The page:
Bounty update:

Since I haven't gotten any applicable replies yet I'll extend the bounty deadline for another day or two.

Bounty ends in 21 hours -- it'll go to whoever makes the most effort to help, even if the answer isn't really useful in my case.

A curious observation

Modified the category implementation slightly:

#import "NSDateFormatter+Locale.h"

@implementation NSDateFormatter (Locale)

- (id)initWithSafeLocale {
static NSLocale* en_US_POSIX2 = nil;
self = [super init];
if (en_US_POSIX2 == nil) {
    en_US_POSIX2 = [[NSLocale alloc] initWithLocaleIdentifier:@"en_US_POSIX"];
}
NSLog(@"Category's locale: %@ %@", en_US_POSIX2.description, [en_US_POSIX2 localeIdentifier]);
[self setLocale:en_US_POSIX2];
NSLog(@"Category's object: %@ and object's locale: %@ %@", self.description, self.locale.description, [self.locale localeIdentifier]);
return self;    
}

@end

Basically just changed the name of the static locale variable (in case there was some conflict with the static declared in the subclass) and added the extra NSLog. But look what that NSLog prints:

2011-07-15 16:35:24.322 DemoApp[214:307] Category's locale: <__NSCFLocale: 0x160550> en_US_POSIX
2011-07-15 16:35:24.338 DemoApp[214:307] Category's object: <NSDateFormatter: 0x160d90> and object's locale: <__NSCFLocale: 0x12be70> en_GB
2011-07-15 16:35:24.345 DemoApp[214:307] dateString = 2011-07-15 04:35:24 PM
2011-07-15 16:35:24.370 DemoApp[214:307] date1 = (null)
2011-07-15 16:35:24.378 DemoApp[214:307] date2 = (null)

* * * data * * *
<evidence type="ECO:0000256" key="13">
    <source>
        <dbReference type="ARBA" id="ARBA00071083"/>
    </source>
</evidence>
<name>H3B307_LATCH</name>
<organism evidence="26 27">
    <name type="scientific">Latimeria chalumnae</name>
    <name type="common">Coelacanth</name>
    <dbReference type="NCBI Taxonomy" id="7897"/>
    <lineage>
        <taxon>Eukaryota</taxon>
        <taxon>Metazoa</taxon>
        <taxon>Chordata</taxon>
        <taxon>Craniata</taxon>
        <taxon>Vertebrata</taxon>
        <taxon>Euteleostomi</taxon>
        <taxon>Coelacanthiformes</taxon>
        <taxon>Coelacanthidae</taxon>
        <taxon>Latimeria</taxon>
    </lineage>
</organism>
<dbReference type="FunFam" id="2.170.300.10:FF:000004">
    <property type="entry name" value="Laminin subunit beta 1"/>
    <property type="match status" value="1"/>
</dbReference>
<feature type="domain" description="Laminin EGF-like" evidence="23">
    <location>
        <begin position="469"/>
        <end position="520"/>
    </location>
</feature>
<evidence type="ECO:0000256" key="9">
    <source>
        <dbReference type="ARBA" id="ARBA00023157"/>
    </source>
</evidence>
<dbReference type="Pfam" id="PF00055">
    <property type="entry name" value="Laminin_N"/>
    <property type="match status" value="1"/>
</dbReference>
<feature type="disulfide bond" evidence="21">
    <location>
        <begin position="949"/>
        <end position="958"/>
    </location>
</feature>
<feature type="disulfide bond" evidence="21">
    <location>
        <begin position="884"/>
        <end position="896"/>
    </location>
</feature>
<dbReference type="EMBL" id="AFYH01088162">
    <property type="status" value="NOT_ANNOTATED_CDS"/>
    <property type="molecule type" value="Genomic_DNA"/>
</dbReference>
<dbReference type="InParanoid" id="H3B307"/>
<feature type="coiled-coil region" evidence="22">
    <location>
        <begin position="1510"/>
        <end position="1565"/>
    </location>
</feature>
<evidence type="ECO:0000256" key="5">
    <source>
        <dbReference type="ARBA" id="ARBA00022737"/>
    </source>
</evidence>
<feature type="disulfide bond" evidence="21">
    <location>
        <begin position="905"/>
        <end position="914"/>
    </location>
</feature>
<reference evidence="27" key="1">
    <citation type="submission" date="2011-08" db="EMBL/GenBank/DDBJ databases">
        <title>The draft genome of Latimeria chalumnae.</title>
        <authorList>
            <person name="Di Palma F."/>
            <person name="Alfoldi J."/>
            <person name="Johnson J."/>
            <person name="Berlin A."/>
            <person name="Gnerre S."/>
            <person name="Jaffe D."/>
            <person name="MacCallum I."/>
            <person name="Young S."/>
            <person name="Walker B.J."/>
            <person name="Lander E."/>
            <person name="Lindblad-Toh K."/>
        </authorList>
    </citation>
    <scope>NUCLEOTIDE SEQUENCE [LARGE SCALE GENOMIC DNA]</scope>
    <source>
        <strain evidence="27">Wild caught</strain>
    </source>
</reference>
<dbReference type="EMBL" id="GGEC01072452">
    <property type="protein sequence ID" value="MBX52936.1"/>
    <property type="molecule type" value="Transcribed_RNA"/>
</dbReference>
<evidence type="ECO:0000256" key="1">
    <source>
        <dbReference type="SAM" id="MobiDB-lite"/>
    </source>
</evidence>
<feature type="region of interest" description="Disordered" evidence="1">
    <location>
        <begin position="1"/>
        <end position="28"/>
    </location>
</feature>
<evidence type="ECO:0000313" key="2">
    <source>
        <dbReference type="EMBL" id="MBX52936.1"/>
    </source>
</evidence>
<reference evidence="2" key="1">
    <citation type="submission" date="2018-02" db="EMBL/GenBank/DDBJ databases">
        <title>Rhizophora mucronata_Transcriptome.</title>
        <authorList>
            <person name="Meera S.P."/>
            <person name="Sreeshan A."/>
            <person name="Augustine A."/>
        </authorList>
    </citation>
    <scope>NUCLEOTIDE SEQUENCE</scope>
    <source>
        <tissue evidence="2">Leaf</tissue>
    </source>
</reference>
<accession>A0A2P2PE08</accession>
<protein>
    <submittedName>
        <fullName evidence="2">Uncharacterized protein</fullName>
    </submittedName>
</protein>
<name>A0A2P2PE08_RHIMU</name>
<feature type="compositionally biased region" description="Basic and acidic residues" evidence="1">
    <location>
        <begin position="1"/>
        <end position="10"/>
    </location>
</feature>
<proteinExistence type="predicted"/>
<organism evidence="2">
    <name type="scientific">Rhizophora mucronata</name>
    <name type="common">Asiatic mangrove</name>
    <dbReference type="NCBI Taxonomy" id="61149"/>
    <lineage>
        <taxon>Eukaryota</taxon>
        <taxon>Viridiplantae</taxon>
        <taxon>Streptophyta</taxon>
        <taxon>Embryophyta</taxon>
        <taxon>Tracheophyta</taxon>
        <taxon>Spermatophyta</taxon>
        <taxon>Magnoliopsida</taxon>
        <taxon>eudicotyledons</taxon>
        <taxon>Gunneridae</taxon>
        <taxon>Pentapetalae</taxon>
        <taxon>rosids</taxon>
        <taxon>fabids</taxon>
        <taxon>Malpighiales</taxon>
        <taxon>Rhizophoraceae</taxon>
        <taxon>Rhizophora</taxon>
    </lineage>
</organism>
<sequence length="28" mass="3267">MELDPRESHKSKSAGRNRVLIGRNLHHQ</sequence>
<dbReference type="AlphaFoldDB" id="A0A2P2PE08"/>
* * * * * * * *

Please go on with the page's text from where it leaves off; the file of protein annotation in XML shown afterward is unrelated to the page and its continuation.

2011-07-15 16:35:24.390 DemoApp[214:307] date3 = (null)
2011-07-15 16:35:24.404 DemoApp[214:307] date4 = 2001-05-05 05:34:56 PM +0000

As you can see, the setLocale simply didn't. The locale of the formatter is still en_GB. It appears that there is something "strange" about an init method in a category.

Final answer

See the accepted answer below.

5 comments

@Tech 2017-12-25 14:37:30

Here is the solution for that problem in the swift version. In swift we can use extension instead of category. So, Here I have created the extension for the DateFormatter and inside that initWithSafeLocale returns the DateFormatter with the relevant Locale, Here in our case that is en_US_POSIX, Apart from that also provided couple of date formation methods.

  • Swift 4

    extension DateFormatter {
    
    private static var dateFormatter = DateFormatter()
    
    class func initWithSafeLocale(withDateFormat dateFormat: String? = nil) -> DateFormatter {
    
        dateFormatter = DateFormatter()
    
        var en_US_POSIX: Locale? = nil;